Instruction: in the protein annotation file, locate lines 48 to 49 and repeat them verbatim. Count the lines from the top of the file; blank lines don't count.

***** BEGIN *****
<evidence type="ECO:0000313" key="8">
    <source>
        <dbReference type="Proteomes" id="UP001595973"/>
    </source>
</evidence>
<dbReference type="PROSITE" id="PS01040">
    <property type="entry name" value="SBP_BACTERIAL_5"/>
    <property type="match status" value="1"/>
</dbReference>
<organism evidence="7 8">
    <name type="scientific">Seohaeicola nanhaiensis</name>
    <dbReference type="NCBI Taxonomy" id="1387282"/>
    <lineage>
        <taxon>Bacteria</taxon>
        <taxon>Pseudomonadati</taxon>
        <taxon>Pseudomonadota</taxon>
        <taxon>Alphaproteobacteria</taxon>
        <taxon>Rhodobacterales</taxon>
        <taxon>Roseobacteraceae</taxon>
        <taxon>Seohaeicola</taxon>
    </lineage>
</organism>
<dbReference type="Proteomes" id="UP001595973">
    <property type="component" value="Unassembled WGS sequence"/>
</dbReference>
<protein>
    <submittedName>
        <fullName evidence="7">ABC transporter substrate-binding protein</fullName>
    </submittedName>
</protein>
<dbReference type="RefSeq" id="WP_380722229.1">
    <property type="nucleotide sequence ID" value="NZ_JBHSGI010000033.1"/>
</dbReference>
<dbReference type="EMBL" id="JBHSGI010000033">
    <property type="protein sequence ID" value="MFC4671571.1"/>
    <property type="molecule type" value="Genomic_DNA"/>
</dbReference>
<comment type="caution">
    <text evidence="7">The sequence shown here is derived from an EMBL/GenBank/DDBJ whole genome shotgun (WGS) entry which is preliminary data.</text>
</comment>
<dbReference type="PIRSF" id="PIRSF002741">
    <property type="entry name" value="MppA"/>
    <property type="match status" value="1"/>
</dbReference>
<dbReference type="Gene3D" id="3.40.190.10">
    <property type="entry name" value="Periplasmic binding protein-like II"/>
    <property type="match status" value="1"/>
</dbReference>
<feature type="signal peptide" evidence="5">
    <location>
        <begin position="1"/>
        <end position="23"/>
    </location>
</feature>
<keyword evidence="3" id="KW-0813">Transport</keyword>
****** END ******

</dbReference>
<feature type="signal peptide" evidence="5">